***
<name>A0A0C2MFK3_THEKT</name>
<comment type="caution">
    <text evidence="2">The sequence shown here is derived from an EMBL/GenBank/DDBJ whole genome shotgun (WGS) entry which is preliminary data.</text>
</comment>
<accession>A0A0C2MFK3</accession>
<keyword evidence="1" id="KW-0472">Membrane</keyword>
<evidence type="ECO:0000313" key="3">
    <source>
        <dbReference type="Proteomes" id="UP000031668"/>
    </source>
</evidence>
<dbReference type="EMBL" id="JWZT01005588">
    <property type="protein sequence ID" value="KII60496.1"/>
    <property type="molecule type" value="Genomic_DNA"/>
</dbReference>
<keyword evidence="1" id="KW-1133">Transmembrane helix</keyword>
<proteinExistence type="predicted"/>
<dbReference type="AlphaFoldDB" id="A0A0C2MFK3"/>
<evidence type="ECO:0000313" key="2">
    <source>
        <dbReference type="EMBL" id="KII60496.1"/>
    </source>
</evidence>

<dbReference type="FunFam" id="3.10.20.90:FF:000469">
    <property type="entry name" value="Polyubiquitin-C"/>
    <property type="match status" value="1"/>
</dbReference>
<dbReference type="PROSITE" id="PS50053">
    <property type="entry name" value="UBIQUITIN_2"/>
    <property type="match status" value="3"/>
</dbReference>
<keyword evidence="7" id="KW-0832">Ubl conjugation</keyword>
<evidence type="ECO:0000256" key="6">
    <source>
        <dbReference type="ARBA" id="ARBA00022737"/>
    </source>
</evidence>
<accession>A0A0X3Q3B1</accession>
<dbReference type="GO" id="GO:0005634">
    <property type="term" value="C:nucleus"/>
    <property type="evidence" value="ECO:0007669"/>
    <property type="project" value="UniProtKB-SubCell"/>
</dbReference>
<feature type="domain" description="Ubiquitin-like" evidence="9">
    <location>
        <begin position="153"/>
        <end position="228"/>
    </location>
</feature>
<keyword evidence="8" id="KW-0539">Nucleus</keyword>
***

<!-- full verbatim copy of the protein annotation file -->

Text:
<name>A0A0C2MFK3_THEKT</name>
<comment type="caution">
    <text evidence="2">The sequence shown here is derived from an EMBL/GenBank/DDBJ whole genome shotgun (WGS) entry which is preliminary data.</text>
</comment>
<accession>A0A0C2MFK3</accession>
<keyword evidence="1" id="KW-0472">Membrane</keyword>
<evidence type="ECO:0000313" key="3">
    <source>
        <dbReference type="Proteomes" id="UP000031668"/>
    </source>
</evidence>
<dbReference type="EMBL" id="JWZT01005588">
    <property type="protein sequence ID" value="KII60496.1"/>
    <property type="molecule type" value="Genomic_DNA"/>
</dbReference>
<keyword evidence="1" id="KW-1133">Transmembrane helix</keyword>
<proteinExistence type="predicted"/>
<dbReference type="AlphaFoldDB" id="A0A0C2MFK3"/>
<evidence type="ECO:0000313" key="2">
    <source>
        <dbReference type="EMBL" id="KII60496.1"/>
    </source>
</evidence>

<dbReference type="FunFam" id="3.10.20.90:FF:000469">
    <property type="entry name" value="Polyubiquitin-C"/>
    <property type="match status" value="1"/>
</dbReference>
<dbReference type="PROSITE" id="PS50053">
    <property type="entry name" value="UBIQUITIN_2"/>
    <property type="match status" value="3"/>
</dbReference>
<keyword evidence="7" id="KW-0832">Ubl conjugation</keyword>
<evidence type="ECO:0000256" key="6">
    <source>
        <dbReference type="ARBA" id="ARBA00022737"/>
    </source>
</evidence>
<accession>A0A0X3Q3B1</accession>
<dbReference type="GO" id="GO:0005634">
    <property type="term" value="C:nucleus"/>
    <property type="evidence" value="ECO:0007669"/>
    <property type="project" value="UniProtKB-SubCell"/>
</dbReference>
<feature type="domain" description="Ubiquitin-like" evidence="9">
    <location>
        <begin position="153"/>
        <end position="228"/>
    </location>
</feature>
<keyword evidence="8" id="KW-0539">Nucleus</keyword>